Matt blogs about losing his uncle, his own experiences with depression and how a rediscovered love of the guitar helped him fundraise for the Mind 3000s trek.
When I was 12 my uncle took his own life. This had a profound effect on the whole family, but particularly on dad, who really struggled to cope and then went through a deep depression. My rock, someone who everyone used to turn to and who was always so solid suddenly couldn’t function day to day. He was signed off work and given medication but it was never something he wanted to take.
My own son was born with a rare tumour of blood vessels under his skin near his mouth which made feeding hard and caused ulcers and pain. We were constantly in and out of hospital. The worry was incredible and my partner developed post-natal depression.
I felt like the weight of the world was on my shoulders; I needed to stay strong for my wife and son, as well as hold down a job. I was really struggling to cope and my GP recommended a course of cognitive behavioural therapy. The CBT helped but couldn’t fix my problems and the strain started to affect my relationship.
We decided to try a fresh start, but moving to a new job and new area where I didn’t know anyone made me feel more alone than ever. I found it hard to sleep; home life was stressful and the new job added another level of pressure. It all came to a head when I broke down at work one day. I just walked out of the office and burst into tears. My GP signed me off for two weeks. But returning to fulltime work I felt like I was back to square one. I had a huge panic attack and shook uncontrollably – terrified of going back to the office. I went to see my manager and together we agreed I would stop work and my contract would come to an end in a month’s time. The relief I felt was amazing.
My next job involved a lot of travel, which I really enjoyed. But looking back it was the final straw for my marriage. She left me four days before Christmas. I got the news from a police officer who called to say that my wife and son weren’t coming back, but that they were safe. That Christmas day I felt ready to end it all – I just couldn’t see any point in going on.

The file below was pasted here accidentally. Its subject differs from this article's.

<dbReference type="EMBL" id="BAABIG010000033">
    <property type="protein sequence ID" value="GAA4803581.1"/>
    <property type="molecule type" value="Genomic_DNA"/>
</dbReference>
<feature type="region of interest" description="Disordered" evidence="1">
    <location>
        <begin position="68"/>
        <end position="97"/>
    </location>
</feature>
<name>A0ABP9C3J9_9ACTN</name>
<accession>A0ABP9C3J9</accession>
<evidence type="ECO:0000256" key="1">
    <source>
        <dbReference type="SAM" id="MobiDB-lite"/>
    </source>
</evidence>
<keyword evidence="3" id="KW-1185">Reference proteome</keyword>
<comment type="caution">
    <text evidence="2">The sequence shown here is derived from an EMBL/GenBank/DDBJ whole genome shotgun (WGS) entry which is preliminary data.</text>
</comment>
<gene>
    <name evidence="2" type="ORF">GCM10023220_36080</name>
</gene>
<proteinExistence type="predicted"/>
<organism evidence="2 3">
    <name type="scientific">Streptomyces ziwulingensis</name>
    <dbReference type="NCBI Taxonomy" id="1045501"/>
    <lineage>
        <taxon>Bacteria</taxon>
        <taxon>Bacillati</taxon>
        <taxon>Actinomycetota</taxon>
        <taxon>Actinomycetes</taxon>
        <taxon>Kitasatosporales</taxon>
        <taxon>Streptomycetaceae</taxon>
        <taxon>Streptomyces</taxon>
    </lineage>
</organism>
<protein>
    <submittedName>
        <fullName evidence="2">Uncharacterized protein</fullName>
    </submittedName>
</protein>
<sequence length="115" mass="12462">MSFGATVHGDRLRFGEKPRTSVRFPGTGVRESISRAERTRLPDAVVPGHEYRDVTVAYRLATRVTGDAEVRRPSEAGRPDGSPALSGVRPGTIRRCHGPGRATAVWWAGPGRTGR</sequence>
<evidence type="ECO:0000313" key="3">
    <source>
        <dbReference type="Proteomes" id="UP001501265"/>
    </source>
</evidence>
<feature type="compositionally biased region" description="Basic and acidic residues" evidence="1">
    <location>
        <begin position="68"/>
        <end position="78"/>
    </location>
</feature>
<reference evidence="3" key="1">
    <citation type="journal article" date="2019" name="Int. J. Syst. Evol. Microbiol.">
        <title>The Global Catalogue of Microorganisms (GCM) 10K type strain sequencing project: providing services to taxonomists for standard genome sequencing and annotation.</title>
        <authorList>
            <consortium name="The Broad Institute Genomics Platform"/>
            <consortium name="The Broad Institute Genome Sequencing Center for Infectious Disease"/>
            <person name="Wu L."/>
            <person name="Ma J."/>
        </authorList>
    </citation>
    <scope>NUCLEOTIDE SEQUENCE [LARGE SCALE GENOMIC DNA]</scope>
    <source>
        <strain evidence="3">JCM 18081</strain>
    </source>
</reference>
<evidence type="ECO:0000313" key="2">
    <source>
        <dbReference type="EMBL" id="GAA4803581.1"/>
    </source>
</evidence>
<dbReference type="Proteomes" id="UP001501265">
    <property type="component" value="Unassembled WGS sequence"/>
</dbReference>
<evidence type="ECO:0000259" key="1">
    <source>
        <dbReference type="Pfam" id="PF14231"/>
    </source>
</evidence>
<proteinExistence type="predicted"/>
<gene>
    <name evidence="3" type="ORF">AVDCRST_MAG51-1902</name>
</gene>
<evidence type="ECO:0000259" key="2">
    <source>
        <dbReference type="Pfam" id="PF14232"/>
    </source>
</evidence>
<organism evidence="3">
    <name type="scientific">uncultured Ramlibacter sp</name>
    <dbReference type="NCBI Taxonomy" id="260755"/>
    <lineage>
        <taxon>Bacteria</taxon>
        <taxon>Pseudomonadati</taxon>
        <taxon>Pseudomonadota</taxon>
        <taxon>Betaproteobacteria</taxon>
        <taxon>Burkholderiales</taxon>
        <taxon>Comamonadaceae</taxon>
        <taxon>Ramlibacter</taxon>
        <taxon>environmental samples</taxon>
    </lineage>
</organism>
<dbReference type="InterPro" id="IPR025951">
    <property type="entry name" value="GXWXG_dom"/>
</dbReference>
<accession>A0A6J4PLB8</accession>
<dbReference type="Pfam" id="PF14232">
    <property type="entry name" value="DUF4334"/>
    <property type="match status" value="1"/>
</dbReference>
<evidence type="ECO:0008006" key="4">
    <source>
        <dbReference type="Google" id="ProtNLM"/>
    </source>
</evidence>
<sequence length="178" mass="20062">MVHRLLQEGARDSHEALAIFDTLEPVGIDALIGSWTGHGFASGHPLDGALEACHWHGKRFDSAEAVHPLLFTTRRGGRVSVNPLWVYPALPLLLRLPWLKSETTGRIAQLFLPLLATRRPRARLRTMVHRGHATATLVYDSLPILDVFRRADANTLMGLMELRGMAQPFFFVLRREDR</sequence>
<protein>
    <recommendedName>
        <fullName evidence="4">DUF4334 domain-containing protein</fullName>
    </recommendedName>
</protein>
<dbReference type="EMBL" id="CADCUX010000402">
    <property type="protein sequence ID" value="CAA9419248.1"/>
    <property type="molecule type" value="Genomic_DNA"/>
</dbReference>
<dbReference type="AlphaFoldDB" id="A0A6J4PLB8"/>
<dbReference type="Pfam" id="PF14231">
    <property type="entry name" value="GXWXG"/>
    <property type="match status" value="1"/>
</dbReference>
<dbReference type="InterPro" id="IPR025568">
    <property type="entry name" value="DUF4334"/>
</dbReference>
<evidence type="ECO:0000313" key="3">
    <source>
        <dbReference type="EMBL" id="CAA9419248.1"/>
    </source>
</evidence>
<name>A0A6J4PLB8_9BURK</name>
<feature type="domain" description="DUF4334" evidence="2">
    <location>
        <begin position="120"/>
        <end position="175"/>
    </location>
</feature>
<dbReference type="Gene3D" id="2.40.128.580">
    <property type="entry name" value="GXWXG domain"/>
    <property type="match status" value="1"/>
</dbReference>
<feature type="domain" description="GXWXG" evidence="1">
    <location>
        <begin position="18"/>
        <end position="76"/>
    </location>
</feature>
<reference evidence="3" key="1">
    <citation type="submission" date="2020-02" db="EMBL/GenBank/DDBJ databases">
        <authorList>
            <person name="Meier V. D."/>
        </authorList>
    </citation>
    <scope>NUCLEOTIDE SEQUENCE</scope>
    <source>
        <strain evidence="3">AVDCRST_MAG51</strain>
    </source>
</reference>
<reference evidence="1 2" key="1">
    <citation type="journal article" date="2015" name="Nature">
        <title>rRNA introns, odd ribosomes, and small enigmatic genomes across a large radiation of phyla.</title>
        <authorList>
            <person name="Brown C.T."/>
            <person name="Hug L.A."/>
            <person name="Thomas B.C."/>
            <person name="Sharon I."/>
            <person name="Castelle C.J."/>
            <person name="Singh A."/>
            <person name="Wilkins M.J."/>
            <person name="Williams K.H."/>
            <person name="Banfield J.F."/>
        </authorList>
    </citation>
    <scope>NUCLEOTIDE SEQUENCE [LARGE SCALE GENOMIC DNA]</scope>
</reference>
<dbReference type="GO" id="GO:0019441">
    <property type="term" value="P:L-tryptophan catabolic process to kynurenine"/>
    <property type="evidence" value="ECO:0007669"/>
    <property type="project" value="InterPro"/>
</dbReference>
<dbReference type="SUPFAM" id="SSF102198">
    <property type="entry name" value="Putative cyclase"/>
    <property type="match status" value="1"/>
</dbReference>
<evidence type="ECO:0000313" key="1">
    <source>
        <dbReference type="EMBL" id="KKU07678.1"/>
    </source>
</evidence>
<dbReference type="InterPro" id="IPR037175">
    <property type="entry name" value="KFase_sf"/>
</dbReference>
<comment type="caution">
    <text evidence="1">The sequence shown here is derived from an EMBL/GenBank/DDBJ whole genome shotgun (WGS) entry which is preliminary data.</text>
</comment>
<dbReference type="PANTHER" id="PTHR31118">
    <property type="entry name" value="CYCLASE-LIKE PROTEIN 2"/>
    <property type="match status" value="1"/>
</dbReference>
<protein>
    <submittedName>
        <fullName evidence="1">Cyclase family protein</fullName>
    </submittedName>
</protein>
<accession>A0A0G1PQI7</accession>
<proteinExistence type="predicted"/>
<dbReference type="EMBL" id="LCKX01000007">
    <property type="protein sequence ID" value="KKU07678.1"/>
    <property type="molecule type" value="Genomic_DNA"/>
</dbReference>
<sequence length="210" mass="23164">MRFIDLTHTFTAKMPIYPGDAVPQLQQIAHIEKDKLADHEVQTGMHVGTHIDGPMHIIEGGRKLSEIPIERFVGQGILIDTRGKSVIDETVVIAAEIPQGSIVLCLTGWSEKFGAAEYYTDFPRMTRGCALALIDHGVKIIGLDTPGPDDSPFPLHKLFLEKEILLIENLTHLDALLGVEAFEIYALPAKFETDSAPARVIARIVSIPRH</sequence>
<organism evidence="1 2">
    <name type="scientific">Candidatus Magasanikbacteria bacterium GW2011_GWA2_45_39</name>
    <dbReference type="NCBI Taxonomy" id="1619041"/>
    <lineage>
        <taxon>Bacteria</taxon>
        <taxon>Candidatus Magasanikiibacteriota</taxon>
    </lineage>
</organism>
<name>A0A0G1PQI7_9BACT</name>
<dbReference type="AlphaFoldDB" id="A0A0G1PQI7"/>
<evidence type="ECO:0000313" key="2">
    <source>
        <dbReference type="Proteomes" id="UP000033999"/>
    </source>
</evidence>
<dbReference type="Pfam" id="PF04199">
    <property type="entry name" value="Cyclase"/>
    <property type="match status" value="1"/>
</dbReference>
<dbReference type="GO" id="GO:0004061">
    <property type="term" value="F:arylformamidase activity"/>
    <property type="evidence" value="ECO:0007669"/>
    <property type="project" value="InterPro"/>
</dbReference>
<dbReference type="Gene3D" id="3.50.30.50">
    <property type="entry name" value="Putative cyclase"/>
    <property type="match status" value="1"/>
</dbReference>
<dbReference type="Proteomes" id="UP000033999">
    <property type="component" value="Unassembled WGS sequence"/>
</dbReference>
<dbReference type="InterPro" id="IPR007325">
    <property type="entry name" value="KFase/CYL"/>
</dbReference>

It’s funny, but one day something kicked in and said ‘life shouldn’t be like this, it shouldn’t be this hard’ – spending days just getting up, working, going back to bed and staying there whenever I could. I started CBT again.
At the beginning of 2014 things seemed to be getting back on track. There were ups and downs. I learned to ride a motorbike. Then I was knocked back by the custody battle for my son, but this time I went straight to the doctor and was prescribed medication for anxiety.
I joined Elefriends and found huge support in the network of people I met on there. I joined a band – my love of the guitar died when I first experienced depression, now it’s a massive part of my life that’s back.
Then I saw a post on Facebook looking for people to join the Mind 3000s trek. It was the perfect challenge – a huge test but something I wanted to do. I thought: ‘It’s just time I gave something back.’
So I signed up. I’ve been playing gigs with the band to help fundraise and have thrown myself into training. Now it’s D-day – wish me luck!
Read about suicidal feelings
When you’re living with a mental health problem, or supporting someone who is, having access to the right information - about a condition, treatment options, or practical issues - is vital. Choose one of the options below to find out more.
Blogs and stories can show that people with mental health problems are cared about, understood and listened to. We can use it to challenge the status quo and change attitudes.